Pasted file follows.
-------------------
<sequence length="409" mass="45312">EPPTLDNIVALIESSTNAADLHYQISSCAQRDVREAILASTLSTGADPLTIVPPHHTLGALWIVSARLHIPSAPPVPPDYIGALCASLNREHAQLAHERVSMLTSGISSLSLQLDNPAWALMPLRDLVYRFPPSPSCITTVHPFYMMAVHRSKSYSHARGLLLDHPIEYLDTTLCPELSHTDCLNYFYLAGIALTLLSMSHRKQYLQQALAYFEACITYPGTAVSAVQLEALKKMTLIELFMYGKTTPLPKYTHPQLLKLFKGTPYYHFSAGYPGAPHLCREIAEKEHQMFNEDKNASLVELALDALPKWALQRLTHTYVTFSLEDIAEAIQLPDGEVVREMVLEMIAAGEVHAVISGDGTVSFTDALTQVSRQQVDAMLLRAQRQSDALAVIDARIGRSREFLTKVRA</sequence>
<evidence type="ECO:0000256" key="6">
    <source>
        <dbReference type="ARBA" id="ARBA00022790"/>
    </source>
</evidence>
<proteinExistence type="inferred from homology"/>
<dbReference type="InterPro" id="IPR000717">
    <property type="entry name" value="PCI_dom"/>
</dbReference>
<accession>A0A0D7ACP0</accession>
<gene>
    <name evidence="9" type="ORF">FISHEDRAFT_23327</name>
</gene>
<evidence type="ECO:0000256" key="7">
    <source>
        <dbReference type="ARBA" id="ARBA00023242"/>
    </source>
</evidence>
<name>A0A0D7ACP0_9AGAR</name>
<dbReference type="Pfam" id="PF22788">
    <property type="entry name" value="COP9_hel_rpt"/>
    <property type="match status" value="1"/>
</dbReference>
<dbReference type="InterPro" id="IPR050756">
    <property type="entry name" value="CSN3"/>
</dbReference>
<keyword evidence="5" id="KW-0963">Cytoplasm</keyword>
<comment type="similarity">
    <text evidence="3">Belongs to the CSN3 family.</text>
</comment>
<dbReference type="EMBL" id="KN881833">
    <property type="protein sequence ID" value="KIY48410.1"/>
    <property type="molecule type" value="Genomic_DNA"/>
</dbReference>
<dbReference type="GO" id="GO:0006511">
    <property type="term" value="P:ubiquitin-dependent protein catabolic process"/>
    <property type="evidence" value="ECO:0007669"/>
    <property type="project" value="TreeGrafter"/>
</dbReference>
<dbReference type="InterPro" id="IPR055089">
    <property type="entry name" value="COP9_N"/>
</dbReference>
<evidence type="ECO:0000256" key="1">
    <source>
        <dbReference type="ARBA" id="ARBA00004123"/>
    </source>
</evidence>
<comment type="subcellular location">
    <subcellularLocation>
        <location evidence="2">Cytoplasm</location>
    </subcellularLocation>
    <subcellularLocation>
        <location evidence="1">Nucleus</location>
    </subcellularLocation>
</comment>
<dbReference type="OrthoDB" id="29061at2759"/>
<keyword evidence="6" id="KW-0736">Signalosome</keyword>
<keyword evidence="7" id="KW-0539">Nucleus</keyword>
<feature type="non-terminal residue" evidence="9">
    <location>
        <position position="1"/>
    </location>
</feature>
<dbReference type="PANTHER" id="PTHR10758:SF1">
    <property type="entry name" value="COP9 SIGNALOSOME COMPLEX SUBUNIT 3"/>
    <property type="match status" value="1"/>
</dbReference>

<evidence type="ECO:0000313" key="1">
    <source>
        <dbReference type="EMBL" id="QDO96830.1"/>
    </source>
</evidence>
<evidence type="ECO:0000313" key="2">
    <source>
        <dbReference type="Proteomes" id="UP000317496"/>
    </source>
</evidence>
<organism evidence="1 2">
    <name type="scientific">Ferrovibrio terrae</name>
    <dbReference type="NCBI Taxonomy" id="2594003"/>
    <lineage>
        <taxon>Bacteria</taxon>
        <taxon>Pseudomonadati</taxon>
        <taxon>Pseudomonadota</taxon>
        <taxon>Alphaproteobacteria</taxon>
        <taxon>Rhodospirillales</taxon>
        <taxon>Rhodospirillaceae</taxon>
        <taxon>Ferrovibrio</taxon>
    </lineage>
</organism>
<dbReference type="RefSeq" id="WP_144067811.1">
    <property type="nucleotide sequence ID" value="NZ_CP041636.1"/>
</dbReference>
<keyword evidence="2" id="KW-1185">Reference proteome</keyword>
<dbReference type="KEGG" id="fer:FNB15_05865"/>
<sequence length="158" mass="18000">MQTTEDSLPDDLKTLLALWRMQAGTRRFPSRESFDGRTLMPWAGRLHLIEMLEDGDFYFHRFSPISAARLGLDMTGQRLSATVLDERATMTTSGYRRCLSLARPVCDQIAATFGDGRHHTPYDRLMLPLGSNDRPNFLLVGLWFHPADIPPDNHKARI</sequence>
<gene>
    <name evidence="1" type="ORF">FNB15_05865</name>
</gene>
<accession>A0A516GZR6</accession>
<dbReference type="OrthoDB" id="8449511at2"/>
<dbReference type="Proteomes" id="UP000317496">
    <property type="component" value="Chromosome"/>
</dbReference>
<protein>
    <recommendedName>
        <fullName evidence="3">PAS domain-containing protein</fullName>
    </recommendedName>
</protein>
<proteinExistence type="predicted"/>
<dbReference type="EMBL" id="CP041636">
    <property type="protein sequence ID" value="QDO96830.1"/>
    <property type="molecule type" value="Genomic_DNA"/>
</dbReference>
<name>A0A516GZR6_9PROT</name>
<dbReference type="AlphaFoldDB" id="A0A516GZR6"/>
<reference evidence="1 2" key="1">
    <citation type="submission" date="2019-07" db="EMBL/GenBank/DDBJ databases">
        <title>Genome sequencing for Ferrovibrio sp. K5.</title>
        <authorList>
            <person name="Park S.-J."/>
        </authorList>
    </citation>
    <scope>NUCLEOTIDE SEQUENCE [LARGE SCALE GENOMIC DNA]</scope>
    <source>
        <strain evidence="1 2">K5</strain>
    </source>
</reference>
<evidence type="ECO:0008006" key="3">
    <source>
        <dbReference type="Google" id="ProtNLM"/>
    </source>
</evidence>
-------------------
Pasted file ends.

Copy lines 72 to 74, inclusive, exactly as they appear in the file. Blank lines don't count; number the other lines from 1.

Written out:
    </source>
</evidence>
<evidence type="ECO:0000313" key="2">